Once Upon a Time in America (1984)
- in 1933 a Chinaman ushers Noodles in/out the opium den
- in 1933, Noodles steals the locker key and Fat Moe's clock key, and returns the clock key to Moe in 1968
- in 1968 Noodles reunites with Moe, who unlocks his door to let him in
- in 1923 Noodles surreptitiously unlocks the bathroom door to let Peggy in
- in 1923 Deborah (who is given a key) purposely leaves her door unlocked to let Noodles in, but after his fight with Bugsy she locks him out
- in 1933, Deborah charges Noodles of wanting to "lock her up and throw away the key"
- in 1933, when Noodles makes a phone call he makes sure the door is locked (and afterwards Max locks the door)
- in 1968, the cemetery caretaker unlocks the mausoleum door for Noodles (where he finds a key, which in turn opens a locker containing money and a contract)
- and in 1968, both Deborah and Max show Noodles an alternative back door to leave from.
- in 1923 when Deborah first dances in the back room, she looks at herself in a mirror
- she later taunts Noodles to "look at himself" which makes Noodles look in a mirror
- in 1933, before she reunites with Noodles Deborah looks at herself in a compact mirror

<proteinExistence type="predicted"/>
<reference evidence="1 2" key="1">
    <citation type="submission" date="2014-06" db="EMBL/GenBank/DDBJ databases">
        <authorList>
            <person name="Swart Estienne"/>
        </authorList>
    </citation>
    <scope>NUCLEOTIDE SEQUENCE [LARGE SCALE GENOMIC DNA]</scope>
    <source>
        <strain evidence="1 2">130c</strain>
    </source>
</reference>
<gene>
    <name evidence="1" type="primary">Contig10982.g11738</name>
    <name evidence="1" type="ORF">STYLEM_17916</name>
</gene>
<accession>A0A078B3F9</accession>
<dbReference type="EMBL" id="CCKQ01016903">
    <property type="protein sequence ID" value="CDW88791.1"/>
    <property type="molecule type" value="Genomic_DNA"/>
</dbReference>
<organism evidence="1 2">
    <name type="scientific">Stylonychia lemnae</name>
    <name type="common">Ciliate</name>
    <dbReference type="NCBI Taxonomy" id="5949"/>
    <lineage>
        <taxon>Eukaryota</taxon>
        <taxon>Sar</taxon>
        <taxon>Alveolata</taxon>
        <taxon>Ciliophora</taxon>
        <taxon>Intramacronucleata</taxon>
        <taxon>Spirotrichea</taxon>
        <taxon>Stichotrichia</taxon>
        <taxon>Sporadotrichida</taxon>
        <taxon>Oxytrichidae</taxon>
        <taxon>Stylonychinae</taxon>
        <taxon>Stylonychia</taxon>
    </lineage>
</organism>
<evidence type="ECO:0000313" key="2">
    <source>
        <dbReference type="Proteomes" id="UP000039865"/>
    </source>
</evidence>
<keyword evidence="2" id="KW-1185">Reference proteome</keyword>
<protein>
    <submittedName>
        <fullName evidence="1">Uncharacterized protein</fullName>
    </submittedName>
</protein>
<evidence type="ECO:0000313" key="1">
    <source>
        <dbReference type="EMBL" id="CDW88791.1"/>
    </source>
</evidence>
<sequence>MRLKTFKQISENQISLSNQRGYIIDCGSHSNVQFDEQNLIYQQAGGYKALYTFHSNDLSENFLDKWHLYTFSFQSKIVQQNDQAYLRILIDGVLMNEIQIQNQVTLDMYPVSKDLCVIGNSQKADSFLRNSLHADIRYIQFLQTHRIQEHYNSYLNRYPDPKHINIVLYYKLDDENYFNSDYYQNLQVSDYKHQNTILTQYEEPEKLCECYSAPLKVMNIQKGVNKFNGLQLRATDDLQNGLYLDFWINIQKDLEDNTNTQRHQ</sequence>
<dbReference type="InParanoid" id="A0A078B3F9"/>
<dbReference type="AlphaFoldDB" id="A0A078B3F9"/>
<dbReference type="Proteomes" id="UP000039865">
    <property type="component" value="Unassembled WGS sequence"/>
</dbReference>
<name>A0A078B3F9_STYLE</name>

- and in 1968 she spends nearly her whole time with Noodles in front of a mirror.
- Noodles' visit to his childhood home is similar to Dead End (1937)
- Noodles' nostalgia for the days of his youth was taken from High Sierra (1941)
- as in Angels with Dirty Faces (1938), two boyhood chums grow up to be very different, and one of them visits their childhood hangouts and remembers the old days
- the changing times bring a new era of unions and politics, similar to Bullets or Ballots (1936)
- the gangster (Max) who gradually turns paranoid comes from White Heat (1949)
- the suitcase at the train station pays homage to Cry of the City (1948) and The Killing (1956)
- the inscription "Your men will fall by the sword" was taken from Little Caesar (1931)
- the relationship between Noodles and Deborah is similar to Eddie and Jean's romance from The Roaring Twenties (1939)
- the Chinese theatre scenes are a tribute to The Lady from Shanghai (1947)
- and Noodles' arrival at Senator Bailey's house parallels a scene in The Big Heat (1953).